Multi-unit apartment approvals show sharp decline in May: HIA

Multi-unit apartment approvals show sharp decline in May: HIA
Multi-unit apartment approvals show sharp decline in May: HIA

Building approvals for May showed a decline in the number of new home approvals this year, with the multi-unit sector falling sharply, latest data from the Australian Bureau of Statistics showed.

Approvals for construction of new homes fell by 5.6 per cent in May, despite recording positive growth in April 2017. 

Total dwelling approvals fell to 16,448 in May, well below the peak of more than 21,000 recorded for two consecutive months in July and August 2016.

“The downward trend for new home approvals has now been locked in for about six months,” said Tim Reardon, principal economist for the Housing Industry Association. 

“This downward trend confirms our forecasts for a slowing in new residential building projects through 2017,” stated Tim Reardon. 

“This latest result firms a downward trend in dwelling approvals which began to emerge around mid-2016, with dwelling approvals over the year down by 31.3 per cent,” Matthew Pollock, national manager-Economics and Housing, of Master Builders Australia said.

However, new house starts increased by 1 per cent in May but were still 6.9 per cent lower than the same month last year.

“It is the multi-unit sector of the industry that has slowed more quickly than detached homes. During the three months to May 2017, multi-unit approvals fell by 27.8 per cent when compared with the same period in 2016,” said Reardon.

He noted that the slowdown in multi-units was off the back of the super-cycle of apartments that started in 2015. 

“The amount of work that is still under construction means that the residential building industry will continue to operate at high levels well into 2018,” he said.

“This slowdown is in stark contrast to the growing demands of first home buyers and the need to promote an increase in housing supply.” 

Across the states: Tasmania is the only state with a growth in approvals compared to the same quarter in 2016, up 6.9 per cent. New South Wales (down 22.4 per cent); Victoria (down 11.6 per cent); Queensland (down 21.6 per cent); Western Australia (down 18.4 per cent); the Northern Territory (down 51.3 per cent) and the ACT (down 36.2).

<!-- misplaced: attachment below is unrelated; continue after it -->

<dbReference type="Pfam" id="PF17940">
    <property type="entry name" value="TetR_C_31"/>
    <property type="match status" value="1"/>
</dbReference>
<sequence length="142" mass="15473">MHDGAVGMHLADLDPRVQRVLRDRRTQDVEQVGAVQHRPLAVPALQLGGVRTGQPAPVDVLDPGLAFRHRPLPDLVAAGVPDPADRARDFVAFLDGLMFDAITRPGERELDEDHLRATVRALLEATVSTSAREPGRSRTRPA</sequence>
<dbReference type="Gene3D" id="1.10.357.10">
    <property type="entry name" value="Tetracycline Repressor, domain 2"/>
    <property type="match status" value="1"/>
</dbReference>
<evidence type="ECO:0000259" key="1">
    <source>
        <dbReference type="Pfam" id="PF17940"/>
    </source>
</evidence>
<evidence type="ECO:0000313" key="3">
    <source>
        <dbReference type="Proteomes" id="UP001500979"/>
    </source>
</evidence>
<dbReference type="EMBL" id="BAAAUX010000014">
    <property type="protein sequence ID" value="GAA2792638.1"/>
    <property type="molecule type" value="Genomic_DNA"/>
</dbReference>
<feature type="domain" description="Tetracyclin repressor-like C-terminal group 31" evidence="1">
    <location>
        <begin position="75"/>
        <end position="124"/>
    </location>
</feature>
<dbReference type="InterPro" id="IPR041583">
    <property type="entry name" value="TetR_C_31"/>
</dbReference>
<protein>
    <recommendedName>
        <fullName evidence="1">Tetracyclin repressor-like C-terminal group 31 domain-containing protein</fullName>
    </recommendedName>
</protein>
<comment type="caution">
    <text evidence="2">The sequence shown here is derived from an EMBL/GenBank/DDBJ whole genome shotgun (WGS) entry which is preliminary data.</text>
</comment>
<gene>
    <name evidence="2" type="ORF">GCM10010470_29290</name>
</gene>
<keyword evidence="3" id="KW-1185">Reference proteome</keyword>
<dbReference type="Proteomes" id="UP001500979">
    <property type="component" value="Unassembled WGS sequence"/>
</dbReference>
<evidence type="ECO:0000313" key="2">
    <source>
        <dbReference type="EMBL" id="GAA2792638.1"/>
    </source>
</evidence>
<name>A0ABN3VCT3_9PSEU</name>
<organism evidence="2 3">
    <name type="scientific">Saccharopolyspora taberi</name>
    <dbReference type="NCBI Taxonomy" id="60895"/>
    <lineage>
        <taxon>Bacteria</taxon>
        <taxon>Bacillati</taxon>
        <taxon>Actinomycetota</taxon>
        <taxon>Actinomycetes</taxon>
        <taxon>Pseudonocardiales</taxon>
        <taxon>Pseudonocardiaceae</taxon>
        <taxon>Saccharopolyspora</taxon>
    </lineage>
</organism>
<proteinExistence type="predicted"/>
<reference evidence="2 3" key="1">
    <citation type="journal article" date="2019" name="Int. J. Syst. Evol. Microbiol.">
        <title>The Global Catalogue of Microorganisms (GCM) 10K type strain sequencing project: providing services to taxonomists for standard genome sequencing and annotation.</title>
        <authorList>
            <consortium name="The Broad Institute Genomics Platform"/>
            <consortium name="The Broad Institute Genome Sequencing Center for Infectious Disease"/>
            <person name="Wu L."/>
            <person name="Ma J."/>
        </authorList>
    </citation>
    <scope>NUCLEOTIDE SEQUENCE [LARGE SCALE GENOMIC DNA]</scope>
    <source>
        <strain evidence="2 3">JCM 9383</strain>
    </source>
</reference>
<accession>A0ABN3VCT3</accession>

“South Australian approvals are just 6.1 per cent below the same levels in 2016 due to the large number of multi-unit apartments getting the green light,” Reardon said.

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Multi-unit apartment approvals show sharp decline in May: HIA

However, auction clearance rates remain high in Sydney and Melbourne while rents are still growing, “suggesting there are still pockets of high demand and low supply,” Pollock of MBA added.

He said government estimates indicate a housing shortage in Australia of around 100,000 homes. 

“There is a concern that if the current weakness in approvals turns into very low new housing commencements, then we could see supply constraints once again push up house prices,” Matthew Pollock said. 

“Recent work by Master Builders shows the government’s housing affordability measures, as announced in the May Budget, could support the construction of up to an additional 100,000 new homes over the next four years. As such we urge the Parliament to pass these measures in full to support housing affordability and keep homeownership within reach of ordinary Australians,” Pollock said. 

ANZ Research confirmed the view, saying in spite of house prices posting a solid rise in June, “the fundamentals point toward softer price growth through the second half of the year”. 

ANZ reiterated its previous view that building approvals could fall a further 5-10% in the current cycle.

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Multi-unit apartment approvals show sharp decline in May: HIA

“In fact, with monthly trend approvals now at the lowest level in three years, it is possible that we are getting close to the end of the most significant declines, although further falls are still likely over the near term.”


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